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tv   CBS Overnight News  CBS  August 12, 2016 3:07am-4:01am EDT

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need action. but with the fighting now becoming dire for all of the 2 million people livabing in bo government and rebel-held aleppo. they're in danger of running out of food, fuel and water. the russians unilaterally declared a three-hour ceasefire which proved futile as neather
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for more than a year now, americans have been told that the war against isis in syria and iraq has been going well. as were the u.s. efforts to train iraqi soldiers. butted today a congressional task force says ll altered. and it blamed u.s. central command who runs the wars in the middle east. axelrod has been lukie looking this. >> reporter: a whistleblower that intelligence was being manipulated by command leadership. mr. pompeo is a member of the task force. >> this information from talented professionals did their
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was going on, on the ground, but when it got to very senior levels, that information was changed. >> reporter: starting around mid-2014, final reports and public statements painted a rosier frose ier picture of the iraqi army's strengths. such as when the then commander general lloyd austin testified in march of 2015 that isis had been weakened in >> the fact is that he can no longer do what he did at the outset, which is to seize and hold new territory. he has assumed a defensive crouch in iraq. >> reporter: around the same time an official stated the iraqi army could soon be ready to launch a major offensive to retake the city of mosul, a year 1/2 later, that still hasn't happened.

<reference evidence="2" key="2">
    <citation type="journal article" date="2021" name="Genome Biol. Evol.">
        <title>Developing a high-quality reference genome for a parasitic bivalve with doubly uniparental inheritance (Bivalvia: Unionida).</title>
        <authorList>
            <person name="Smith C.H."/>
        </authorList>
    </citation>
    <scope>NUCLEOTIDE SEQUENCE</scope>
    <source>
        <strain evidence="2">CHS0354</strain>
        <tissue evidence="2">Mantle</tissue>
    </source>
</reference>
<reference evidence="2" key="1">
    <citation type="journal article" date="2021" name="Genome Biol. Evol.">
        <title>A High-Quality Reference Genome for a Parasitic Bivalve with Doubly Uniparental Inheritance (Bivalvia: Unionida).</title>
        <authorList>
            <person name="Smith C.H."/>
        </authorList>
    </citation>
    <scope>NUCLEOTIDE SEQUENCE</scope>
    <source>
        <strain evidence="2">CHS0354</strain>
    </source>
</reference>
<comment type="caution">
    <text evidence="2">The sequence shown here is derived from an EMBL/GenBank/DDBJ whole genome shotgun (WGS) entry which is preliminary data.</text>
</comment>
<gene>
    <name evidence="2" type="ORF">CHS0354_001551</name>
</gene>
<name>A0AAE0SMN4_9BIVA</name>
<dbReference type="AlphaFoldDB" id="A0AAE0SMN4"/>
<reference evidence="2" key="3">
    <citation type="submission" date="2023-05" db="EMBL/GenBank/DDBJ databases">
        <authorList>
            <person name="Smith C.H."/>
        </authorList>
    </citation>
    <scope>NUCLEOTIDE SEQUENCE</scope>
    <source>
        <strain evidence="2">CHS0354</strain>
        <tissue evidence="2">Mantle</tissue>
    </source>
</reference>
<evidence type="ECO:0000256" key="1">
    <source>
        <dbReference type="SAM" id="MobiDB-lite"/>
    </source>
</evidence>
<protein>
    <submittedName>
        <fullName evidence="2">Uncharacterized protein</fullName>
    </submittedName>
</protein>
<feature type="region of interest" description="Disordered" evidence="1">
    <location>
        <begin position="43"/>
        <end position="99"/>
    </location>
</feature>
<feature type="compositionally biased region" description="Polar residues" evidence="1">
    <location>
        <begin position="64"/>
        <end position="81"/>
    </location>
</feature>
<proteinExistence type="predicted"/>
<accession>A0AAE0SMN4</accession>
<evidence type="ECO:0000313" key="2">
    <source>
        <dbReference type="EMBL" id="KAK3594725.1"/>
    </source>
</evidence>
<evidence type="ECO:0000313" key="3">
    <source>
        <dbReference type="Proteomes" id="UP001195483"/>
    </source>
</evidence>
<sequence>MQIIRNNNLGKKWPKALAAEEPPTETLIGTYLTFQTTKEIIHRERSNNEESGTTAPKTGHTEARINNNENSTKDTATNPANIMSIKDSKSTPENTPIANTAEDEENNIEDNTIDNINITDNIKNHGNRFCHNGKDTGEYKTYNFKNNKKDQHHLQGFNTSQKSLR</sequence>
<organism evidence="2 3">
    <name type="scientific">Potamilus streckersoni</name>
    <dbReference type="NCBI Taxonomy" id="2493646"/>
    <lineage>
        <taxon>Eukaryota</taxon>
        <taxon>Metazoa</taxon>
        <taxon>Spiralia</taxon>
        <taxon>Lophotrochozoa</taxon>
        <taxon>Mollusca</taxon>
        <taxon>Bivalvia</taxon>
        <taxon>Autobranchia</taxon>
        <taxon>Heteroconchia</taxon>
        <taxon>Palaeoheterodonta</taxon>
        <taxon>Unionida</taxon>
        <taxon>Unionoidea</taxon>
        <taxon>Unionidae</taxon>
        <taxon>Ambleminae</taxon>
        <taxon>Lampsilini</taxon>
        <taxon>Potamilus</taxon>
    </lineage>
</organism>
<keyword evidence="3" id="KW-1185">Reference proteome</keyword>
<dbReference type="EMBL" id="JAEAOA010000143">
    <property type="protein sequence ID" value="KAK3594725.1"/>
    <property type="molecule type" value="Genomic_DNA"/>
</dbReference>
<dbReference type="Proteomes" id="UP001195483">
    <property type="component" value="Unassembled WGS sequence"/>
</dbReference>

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they need straight up intelligence telling them what they're up against. >> the committee was made up largely of a republicans and democrats launched their own investigation and came up with the same conclusions. >> jim axelrod reporting for us tonight. thank you. a north carolina man is charged with murder in a case 2012 killing of trayvon martin by a neighborhood watch volunteer. here from raleigh. sfwlrks t >> reporter: the 911 call from this raleigh home came sunday morning. >> reporter: the caller was 39-year-old chad copely, a self described neighborhood watchman. his complaint was about a large